Soybean Oil as a Prebloom Flower Bud Thinner for Peaches

in HortScience
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  • 1 Clemson University, Department of Horticulture, Box 340375, Clemson, SC 29634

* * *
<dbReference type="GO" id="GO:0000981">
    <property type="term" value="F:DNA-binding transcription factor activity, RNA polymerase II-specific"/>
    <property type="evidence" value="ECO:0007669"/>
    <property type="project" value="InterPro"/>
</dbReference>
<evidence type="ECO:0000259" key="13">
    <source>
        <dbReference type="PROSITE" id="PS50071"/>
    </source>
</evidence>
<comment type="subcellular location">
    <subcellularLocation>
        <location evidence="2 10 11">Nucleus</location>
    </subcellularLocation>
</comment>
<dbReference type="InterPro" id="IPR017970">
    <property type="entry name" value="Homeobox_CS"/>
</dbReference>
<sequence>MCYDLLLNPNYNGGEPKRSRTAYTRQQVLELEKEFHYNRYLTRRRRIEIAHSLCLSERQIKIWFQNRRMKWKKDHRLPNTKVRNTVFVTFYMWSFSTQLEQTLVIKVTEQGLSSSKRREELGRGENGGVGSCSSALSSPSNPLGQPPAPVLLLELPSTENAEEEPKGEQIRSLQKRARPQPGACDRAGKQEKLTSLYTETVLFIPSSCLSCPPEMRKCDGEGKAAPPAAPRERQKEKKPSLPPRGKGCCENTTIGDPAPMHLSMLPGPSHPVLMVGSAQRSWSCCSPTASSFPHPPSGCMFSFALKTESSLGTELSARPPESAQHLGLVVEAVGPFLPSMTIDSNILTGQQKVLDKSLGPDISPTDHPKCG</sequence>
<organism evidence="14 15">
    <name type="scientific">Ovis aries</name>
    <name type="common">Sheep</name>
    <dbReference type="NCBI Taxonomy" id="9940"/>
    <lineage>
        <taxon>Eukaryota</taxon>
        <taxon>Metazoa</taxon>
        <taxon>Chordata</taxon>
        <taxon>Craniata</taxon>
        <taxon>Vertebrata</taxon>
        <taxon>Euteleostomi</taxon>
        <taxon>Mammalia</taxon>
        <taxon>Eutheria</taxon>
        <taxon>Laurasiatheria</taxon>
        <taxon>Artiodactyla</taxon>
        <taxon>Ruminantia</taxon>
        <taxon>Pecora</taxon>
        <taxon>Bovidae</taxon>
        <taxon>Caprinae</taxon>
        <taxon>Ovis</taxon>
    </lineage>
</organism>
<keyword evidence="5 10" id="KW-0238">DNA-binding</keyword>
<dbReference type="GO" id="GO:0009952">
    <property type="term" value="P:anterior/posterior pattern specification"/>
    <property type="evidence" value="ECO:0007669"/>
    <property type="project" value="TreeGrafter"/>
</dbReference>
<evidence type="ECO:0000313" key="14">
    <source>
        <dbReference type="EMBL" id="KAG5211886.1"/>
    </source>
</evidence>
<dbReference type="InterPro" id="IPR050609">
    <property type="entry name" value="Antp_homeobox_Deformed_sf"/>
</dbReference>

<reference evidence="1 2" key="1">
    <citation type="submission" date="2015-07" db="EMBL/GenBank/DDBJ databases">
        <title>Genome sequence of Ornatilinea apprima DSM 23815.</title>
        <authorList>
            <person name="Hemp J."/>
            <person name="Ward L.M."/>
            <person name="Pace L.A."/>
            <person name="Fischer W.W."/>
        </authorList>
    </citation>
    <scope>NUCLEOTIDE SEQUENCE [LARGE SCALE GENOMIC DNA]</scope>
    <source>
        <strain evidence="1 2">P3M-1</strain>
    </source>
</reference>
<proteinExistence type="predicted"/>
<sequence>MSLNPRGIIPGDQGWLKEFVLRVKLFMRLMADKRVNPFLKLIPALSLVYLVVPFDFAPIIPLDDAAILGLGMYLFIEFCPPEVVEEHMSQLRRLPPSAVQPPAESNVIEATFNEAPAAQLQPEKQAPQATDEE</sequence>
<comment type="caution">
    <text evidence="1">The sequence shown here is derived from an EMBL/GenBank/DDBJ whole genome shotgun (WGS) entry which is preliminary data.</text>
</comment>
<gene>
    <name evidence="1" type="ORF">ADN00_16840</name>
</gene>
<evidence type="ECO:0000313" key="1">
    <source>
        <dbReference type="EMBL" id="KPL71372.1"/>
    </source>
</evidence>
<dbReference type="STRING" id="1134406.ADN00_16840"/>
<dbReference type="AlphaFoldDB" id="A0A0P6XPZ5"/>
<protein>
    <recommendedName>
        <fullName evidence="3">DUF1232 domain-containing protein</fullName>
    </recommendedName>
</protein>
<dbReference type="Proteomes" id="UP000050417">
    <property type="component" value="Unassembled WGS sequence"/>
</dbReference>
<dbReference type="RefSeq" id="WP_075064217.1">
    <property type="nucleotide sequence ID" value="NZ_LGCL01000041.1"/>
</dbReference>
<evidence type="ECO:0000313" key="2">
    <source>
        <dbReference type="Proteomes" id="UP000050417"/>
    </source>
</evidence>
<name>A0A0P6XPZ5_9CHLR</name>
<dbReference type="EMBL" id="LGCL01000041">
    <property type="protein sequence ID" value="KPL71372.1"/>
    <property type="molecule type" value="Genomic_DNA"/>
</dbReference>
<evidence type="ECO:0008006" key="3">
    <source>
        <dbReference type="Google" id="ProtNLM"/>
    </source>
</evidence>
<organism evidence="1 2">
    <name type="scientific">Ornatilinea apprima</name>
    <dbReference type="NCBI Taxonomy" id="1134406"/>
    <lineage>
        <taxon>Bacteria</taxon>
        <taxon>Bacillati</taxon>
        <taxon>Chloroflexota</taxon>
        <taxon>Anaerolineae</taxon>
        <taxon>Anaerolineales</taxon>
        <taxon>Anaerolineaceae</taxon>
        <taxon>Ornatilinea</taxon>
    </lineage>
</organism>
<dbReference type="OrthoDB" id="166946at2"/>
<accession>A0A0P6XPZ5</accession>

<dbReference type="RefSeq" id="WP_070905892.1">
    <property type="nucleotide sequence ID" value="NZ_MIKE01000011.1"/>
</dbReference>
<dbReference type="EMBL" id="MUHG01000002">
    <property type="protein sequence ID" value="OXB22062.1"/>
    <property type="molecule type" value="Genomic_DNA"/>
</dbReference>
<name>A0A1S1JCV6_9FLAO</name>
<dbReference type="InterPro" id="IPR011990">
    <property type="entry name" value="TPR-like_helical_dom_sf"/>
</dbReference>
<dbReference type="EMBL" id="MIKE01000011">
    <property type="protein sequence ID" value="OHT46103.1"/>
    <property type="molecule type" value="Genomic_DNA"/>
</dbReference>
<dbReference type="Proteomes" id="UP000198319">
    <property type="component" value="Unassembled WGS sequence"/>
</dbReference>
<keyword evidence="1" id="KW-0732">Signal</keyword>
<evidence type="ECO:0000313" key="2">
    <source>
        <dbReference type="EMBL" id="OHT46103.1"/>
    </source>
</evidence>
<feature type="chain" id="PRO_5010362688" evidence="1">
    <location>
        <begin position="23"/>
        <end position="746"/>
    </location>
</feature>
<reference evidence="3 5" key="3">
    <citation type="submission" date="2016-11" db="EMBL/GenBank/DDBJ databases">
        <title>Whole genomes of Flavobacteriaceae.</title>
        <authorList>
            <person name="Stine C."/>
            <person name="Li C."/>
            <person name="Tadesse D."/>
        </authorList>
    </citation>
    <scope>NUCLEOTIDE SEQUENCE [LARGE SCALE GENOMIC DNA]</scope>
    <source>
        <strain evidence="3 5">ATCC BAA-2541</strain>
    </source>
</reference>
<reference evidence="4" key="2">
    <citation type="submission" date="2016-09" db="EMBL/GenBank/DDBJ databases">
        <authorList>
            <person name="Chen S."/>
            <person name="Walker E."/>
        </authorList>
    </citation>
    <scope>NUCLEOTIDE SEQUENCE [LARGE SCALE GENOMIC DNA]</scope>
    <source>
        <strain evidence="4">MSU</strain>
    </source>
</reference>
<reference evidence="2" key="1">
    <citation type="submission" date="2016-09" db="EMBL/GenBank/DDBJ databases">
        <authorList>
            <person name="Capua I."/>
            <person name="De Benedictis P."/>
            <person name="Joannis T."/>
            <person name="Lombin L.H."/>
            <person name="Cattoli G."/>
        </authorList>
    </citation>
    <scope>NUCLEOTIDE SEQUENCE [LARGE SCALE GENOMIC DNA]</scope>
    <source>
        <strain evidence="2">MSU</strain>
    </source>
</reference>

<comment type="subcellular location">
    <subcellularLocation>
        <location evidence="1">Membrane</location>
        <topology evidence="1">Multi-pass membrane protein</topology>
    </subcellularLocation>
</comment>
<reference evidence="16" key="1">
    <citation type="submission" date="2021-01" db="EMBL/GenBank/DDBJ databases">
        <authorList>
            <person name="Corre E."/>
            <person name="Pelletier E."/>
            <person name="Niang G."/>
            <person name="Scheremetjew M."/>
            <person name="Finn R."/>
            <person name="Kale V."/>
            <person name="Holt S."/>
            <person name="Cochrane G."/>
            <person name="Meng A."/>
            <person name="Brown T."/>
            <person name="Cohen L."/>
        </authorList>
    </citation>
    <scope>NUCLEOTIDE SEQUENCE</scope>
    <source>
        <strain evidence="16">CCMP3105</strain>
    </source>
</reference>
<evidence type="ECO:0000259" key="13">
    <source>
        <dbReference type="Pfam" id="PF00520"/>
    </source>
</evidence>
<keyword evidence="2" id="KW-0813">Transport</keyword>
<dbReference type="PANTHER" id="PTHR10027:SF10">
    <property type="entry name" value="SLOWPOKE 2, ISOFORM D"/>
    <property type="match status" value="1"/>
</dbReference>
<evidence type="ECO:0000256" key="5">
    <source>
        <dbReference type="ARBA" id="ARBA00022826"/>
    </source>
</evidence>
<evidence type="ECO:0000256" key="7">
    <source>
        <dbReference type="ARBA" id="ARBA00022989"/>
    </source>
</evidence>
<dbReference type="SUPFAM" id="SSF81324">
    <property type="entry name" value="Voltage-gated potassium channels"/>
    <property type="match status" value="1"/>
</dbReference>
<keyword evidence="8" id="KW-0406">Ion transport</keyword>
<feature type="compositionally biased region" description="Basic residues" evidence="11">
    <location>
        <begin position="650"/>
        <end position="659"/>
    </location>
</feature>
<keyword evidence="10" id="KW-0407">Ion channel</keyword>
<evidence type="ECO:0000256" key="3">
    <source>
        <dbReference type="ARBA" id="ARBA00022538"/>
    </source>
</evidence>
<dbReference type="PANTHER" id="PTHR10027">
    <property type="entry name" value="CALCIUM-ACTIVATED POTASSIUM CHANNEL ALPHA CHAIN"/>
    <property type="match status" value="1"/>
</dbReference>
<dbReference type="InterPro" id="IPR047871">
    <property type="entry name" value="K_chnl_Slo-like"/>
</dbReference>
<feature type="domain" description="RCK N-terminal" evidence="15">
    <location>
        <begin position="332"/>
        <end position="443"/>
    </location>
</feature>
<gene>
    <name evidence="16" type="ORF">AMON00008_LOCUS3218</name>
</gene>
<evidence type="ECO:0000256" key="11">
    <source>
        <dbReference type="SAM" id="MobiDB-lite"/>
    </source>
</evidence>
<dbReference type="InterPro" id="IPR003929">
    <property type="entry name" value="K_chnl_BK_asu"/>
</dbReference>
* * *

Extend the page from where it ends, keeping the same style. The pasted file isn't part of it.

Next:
Survival of peach flowers during spring or winter freezes and large fruit size at harvest are critical for profitable peach production in the Southeast. Delaying both bud swell in late winter and flower phenology in spring reduces the risk of flower bud death from cold temperatures. Preliminary research in Tennessee using soybean oil (SO) as a dormant oil spray in place of Superior oil showed SO delayed peach bloom, thinned flower buds, and increased fruit size. In 1997, a `Harvester' peach orchard in Monetta, S.C., and a `Redhaven' orchard near Clemson, S.C., were sprayed in early February with 0%, 6%, 8%, 10%, and 12% SO mixed with 1% (by volume) Latron B-1956. Number of dead flower buds and the flower bud stages for each SO treatment were recorded during the first pink to full bloom flowering period. Excess fruit were hand-thinned in late April. Fruit set, maturity date, weight, and yield/tree were taken. Bud death increased from 14% (control) to 17% to 20% at the 8%, 10%, and 12% SO rates for `Redhaven' and from 13% (control) to 21% at the 10% and 12% rates for `Harvester'. Phenology was delayed 3-4 days for `Redhaven' at 8%, 10%, and 12% SO, but no differences were noted in the `Harvester' trees. No differences in fruit maturity occurred. Fruit weight and yield/tree was higher for all `Harvester' SO treatments and the `Redhaven' 10% and 12% SO treatments. No shoot phytotoxicity was observed.

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